Which effectively makes them exempt from the wrath of the Nigerian central bank.
Moreover, the total majority of these marketplaces are global, registered in Bitcoin-friendly jurisdictions, and not in the least subject to Nigerian laws, however hostile those might be. On a p2p marketplace, people are trading with each other, with fiat transactions flowing between them outside the marketplace – the latter doesn’t participate in the trade.
This essentially explains why p2p marketplaces are most popular in jurisdictions that are either openly hostile or not very friendly overall toward cryptocurrencies. Just in case, Nigeria leans more toward the first group.
And that takes us to Bitpapa, a new kid on the Nigerian cryptocurrency block.
While new in Nigeria, Bitpapa is not entirely a newcomer to the crypto space. It’s been active in this space since 2018 and already made a name for itself. The marketplace aims to provide a secure trading environment for users across the world, and now it is available for Nigerian users too:
Here are but a few of Bitpapa’s main advantages:
To sign up with the service, you will only need a working email to confirm your registration. You don’t need to verify your account, although some users may choose to trade only with verified accounts or accounts with a confirmed phone number. Other than that, there’s no difference between accounts on Bitpapa.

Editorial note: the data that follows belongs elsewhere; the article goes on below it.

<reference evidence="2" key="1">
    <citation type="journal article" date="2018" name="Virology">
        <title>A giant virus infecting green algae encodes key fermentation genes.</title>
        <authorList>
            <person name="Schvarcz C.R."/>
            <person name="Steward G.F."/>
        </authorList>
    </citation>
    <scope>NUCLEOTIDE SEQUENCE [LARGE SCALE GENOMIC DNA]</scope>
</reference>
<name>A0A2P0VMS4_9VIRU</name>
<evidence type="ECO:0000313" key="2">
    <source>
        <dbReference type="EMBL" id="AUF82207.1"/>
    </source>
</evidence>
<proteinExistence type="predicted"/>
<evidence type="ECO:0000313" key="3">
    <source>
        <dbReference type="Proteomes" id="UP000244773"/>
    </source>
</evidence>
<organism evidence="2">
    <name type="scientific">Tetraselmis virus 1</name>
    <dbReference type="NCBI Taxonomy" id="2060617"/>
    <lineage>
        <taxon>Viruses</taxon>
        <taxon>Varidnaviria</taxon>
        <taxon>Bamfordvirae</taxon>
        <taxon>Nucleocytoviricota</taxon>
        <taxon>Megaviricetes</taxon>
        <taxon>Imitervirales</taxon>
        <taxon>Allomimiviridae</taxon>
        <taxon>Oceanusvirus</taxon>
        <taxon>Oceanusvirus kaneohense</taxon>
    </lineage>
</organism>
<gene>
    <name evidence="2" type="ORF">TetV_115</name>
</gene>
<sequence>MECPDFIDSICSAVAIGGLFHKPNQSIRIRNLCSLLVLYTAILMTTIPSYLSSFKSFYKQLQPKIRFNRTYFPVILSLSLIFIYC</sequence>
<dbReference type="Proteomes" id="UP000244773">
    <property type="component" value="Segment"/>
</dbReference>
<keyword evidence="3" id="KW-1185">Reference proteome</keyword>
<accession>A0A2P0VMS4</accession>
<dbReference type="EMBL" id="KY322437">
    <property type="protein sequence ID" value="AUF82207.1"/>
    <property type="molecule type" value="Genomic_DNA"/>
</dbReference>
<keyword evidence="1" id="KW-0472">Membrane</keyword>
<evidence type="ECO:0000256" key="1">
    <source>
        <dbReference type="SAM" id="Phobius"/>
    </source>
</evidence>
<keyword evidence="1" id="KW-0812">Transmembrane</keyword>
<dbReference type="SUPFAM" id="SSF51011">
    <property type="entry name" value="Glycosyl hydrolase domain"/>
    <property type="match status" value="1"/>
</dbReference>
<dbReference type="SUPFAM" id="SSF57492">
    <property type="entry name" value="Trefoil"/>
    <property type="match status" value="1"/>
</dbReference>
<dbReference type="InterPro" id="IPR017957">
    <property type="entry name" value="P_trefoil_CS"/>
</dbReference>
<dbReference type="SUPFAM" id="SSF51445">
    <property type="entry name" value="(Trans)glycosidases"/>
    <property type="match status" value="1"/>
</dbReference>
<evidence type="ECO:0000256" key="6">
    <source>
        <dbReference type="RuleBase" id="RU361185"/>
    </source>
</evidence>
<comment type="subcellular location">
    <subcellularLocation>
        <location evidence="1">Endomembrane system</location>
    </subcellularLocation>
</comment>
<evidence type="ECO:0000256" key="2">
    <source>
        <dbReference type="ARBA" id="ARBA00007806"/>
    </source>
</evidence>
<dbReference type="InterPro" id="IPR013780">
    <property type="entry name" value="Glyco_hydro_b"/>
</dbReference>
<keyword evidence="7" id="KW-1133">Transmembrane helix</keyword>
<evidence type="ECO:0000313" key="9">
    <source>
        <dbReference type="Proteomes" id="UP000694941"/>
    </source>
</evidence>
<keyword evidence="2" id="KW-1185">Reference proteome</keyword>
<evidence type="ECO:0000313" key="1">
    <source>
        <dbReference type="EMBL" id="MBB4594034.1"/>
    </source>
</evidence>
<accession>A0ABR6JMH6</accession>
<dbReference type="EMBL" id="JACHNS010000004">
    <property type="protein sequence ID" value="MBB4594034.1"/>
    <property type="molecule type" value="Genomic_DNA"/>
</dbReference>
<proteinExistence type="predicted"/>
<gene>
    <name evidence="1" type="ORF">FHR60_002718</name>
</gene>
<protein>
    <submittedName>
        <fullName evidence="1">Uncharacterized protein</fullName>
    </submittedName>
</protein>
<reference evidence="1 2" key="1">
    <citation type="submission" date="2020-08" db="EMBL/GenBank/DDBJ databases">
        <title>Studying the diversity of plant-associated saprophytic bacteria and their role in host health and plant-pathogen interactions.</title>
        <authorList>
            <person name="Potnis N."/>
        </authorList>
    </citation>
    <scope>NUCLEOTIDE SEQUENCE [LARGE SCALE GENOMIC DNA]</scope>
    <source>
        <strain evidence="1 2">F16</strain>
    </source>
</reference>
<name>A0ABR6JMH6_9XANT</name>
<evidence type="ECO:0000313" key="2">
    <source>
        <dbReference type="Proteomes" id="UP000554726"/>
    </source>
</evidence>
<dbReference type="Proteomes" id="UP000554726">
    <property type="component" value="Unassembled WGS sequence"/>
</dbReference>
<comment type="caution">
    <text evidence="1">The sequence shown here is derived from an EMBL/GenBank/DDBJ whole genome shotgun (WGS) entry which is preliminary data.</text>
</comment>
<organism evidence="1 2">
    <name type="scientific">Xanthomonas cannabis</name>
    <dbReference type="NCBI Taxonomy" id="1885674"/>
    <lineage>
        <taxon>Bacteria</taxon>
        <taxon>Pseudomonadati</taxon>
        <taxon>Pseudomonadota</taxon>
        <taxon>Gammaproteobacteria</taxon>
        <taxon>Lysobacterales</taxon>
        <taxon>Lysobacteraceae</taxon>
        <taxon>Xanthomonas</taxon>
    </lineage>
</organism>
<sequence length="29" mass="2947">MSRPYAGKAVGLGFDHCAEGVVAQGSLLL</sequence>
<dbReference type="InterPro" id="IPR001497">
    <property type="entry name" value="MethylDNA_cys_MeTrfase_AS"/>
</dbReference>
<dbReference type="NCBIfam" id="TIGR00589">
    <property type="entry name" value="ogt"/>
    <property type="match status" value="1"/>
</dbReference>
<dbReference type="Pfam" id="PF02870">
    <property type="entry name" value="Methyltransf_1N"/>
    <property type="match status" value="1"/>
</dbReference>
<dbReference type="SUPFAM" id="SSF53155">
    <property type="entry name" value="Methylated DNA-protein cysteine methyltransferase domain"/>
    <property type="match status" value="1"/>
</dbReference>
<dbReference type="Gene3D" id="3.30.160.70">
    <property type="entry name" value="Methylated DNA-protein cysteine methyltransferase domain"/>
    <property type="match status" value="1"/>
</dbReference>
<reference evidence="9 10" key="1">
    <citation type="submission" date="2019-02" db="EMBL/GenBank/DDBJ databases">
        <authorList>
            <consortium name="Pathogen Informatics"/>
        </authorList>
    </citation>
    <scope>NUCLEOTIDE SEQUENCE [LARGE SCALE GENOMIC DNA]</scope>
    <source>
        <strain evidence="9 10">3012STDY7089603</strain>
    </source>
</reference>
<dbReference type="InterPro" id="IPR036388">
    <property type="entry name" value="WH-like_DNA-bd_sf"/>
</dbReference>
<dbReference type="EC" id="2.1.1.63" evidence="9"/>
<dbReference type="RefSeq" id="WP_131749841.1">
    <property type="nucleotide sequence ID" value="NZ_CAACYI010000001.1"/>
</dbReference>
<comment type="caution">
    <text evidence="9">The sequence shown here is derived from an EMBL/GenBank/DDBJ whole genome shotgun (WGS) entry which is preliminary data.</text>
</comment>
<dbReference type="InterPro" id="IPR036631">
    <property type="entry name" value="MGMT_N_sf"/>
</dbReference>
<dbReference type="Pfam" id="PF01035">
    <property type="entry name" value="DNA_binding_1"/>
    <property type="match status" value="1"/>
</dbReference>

You can enable 2FA with Google Authenticator to start receiving one-time passwords for signing in and other important operations. You can also set an anti-phishing word that helps recognize fake emails sent by fraudsters to your email.
Bitpapa connects buyers with sellers and acts as an escrow agent by enforcing the thorough execution and completion of the trade by both sides.
When the trade is opened, the marketplace locks the seller’s cryptocurrency in an escrow account, and the seller can no longer access the locked amount. Now, the seller cannot run away with the buyer's money after the buyer makes the payment using the payment details provided by the seller.
In case the seller refuses to keep his end of the bargain and release the coins on his own accord, the marketplace itself will release the cryptocurrency after the buyer provides the proof of payment. On the other hand, if the buyer doesn’t pay the seller, he won’t be able to get the seller’s coins.
This approach makes for safe and secure exchange of cryptocurrency for fiat by equally protecting the buyer and the seller.
Bitpapa doesn't charge its own fees for executing a trade (zero-fee trading). However, you may have to pay the fees charged by an external payment system when making a fiat transfer (off marketplace), as well as pay network fees when depositing or withdrawing cryptocurrency from your Bitpapa account.